Short but mighty Tad Lor Waterfall.
The gigantic Tad Lor Waterfall (GoogleMaps) was the picturesque backdrop for our local lunch during the trip. As it was the rainy season it was slightly chilly out and the water was very strong so we decided not to swim. There’s a long wooden raised walkway that goes along the perimeter of this Pakse waterfall, so be sure to take a stroll to admire this feat of Mother Nature from all vantage points.
Admiring Mother Nature at Pha Suam Waterfall.
The basin-like Pha Suam Waterfall (GoogleMaps) was the last cascade of my day exploring Pakse’s waterfalls. Suam means room in Lao due to the horseshoe shape of the fall that creates a small room of water. As we visited during the offseason the majority of the tourism activities at the park were closed but apparently, during the peak season they offer a variety of cultural immersion experiences. There are loads of trails to explore here but I got spooked before I had the chance to go exploring as I saw a snake!
ENTREPRENEURIAL COFFEE PLANTATIONS AND COOPERATIVES
Handmade all-natural bamboo straws.
There are things to do in Pakse beyond adoring waterfalls. If you’re a coffee lover you’ll enjoy visiting various coffee plantations and cooperatives and trying their different roasts. During my half-day tour of Pakse, Laos we went to Haven Coffee and Tea Lovers which doesn’t appear to have much of an online presence but was on the main road near the aforementioned waterfalls.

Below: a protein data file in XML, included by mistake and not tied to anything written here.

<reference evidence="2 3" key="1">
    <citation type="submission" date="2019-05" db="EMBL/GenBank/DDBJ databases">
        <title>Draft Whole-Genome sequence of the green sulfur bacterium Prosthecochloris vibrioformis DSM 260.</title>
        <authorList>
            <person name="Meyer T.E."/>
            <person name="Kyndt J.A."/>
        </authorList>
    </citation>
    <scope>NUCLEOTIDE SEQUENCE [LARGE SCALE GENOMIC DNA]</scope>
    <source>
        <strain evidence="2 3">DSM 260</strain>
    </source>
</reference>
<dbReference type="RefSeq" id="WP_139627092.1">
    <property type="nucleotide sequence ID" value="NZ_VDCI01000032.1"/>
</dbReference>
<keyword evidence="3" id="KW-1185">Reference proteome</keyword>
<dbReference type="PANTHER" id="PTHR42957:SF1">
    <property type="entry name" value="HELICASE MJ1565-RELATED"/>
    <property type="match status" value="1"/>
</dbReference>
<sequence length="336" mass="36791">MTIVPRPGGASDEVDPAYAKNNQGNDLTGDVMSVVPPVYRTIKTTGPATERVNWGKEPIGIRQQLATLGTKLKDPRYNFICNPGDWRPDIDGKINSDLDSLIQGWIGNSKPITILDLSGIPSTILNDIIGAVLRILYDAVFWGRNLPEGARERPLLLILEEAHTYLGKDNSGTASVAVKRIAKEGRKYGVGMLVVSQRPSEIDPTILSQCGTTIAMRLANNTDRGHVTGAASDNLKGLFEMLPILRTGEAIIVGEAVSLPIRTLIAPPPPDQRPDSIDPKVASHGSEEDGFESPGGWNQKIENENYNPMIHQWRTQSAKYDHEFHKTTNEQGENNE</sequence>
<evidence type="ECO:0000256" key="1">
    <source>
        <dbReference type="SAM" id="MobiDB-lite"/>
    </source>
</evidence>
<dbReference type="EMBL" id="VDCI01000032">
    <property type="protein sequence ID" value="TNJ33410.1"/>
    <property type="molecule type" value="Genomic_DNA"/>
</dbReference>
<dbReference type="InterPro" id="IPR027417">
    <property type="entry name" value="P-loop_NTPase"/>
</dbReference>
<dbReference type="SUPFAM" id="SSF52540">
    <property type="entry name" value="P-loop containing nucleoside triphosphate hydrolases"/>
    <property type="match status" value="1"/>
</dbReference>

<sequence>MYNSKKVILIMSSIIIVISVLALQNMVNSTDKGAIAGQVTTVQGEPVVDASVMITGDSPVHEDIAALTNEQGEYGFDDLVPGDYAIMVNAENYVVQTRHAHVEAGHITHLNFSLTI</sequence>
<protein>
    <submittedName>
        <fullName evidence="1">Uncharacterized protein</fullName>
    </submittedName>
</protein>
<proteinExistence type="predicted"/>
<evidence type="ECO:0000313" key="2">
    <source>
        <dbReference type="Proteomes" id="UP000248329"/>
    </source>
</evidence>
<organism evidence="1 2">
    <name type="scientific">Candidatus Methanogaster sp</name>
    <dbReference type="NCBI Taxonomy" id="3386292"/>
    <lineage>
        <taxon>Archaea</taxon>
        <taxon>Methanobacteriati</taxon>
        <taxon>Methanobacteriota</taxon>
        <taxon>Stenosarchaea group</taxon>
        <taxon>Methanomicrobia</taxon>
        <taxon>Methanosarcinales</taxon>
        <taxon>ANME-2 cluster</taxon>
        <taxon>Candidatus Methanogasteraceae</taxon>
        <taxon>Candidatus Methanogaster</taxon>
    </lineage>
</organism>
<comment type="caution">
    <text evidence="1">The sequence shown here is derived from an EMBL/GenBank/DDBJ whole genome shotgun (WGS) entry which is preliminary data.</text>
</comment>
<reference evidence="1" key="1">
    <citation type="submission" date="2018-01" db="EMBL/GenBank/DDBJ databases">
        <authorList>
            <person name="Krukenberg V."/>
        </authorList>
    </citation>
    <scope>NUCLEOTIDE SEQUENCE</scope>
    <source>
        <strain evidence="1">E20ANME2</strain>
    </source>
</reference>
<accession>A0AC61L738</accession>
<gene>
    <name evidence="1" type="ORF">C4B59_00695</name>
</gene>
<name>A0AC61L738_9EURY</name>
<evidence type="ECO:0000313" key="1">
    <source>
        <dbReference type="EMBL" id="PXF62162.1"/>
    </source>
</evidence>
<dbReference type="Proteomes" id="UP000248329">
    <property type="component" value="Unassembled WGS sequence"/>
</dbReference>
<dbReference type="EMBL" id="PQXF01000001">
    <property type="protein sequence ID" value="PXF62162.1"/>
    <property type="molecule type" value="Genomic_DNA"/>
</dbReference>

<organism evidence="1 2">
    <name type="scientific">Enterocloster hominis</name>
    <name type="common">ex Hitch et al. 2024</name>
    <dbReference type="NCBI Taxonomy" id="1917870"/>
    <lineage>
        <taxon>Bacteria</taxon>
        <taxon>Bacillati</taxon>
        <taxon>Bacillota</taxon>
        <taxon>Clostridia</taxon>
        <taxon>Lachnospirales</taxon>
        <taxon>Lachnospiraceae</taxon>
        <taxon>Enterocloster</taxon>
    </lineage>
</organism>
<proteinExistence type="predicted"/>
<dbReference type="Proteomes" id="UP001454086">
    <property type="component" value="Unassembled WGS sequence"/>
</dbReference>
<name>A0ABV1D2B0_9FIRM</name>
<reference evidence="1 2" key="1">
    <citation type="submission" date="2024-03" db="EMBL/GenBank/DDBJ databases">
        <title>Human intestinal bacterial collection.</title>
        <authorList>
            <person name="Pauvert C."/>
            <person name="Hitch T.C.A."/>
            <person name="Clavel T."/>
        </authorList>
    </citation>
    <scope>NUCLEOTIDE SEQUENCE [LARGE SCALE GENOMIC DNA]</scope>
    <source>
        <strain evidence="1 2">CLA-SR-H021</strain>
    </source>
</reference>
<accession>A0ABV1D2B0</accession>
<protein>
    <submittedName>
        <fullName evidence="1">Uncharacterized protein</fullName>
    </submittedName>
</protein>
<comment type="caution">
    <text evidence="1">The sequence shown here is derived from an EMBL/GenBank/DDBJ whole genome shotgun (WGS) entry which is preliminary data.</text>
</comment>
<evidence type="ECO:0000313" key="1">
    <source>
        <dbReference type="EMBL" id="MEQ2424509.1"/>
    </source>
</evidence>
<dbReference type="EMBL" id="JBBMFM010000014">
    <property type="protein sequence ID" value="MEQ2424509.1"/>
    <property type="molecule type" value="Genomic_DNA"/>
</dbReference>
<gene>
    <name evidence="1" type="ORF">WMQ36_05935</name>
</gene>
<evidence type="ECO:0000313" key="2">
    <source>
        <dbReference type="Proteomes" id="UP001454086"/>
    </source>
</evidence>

Whichever coffee plantation you visit on the Bolaven Plateau in Pakse, Laos will give you a tour of their processing center and allow you to taste their brews. I loved visiting Haven as they allowed us to tour the farm on our own and take in the various flora and fauna that is native to the area.
I visited during the offseason and was thrilled to learn that the cooperative had decided to take on a new project, making bamboo straws! They had seen a demand for bamboo straws and realized that they had all the necessary tools to make the straws at the coffee production center. The new project had only been operating for about a week but has created a lasting opportunity to employ all staff year-round.
The regenerative bamboo straw making process is completely local and zero-waste. They source bamboo from another nearby family and make the straws completely onsite. The plant (bamboo isn’t a tree, so it’s not wood!) is cut to size, soaked in water, dried over a fire, and then polished. They don’t use any chemical coatings and the extra bamboo fibers are used to fuel the fire.
A diet of coffee and Indian food in Pakse.
In town, you can take your morning cup of joe at the adorable 124 Thaluang Coffee Shop (GoogleMaps). It was challenging to find vegan food in Pakse, Laos. I took most of my meals at Hasan Indian (GoogleMaps) as I found the food at Vida Bakery and Vegetarian Food Pakse to be pretty bland.
DON’T SKIP ON CULTURE IN PAKSE
Soaking up the serene vibes at Wat Luang.
While there aren’t as many Buddhist temples in Pakse as there are in other cities in Laos, it’s still worth paying a visit to the peaceful grounds of the wats that are located near town. I enjoyed the tranquil ambiance at Wat Luang (GoogleMaps) and recommend going here early in the morning, you might just get fortunate enough to see the monks chanting.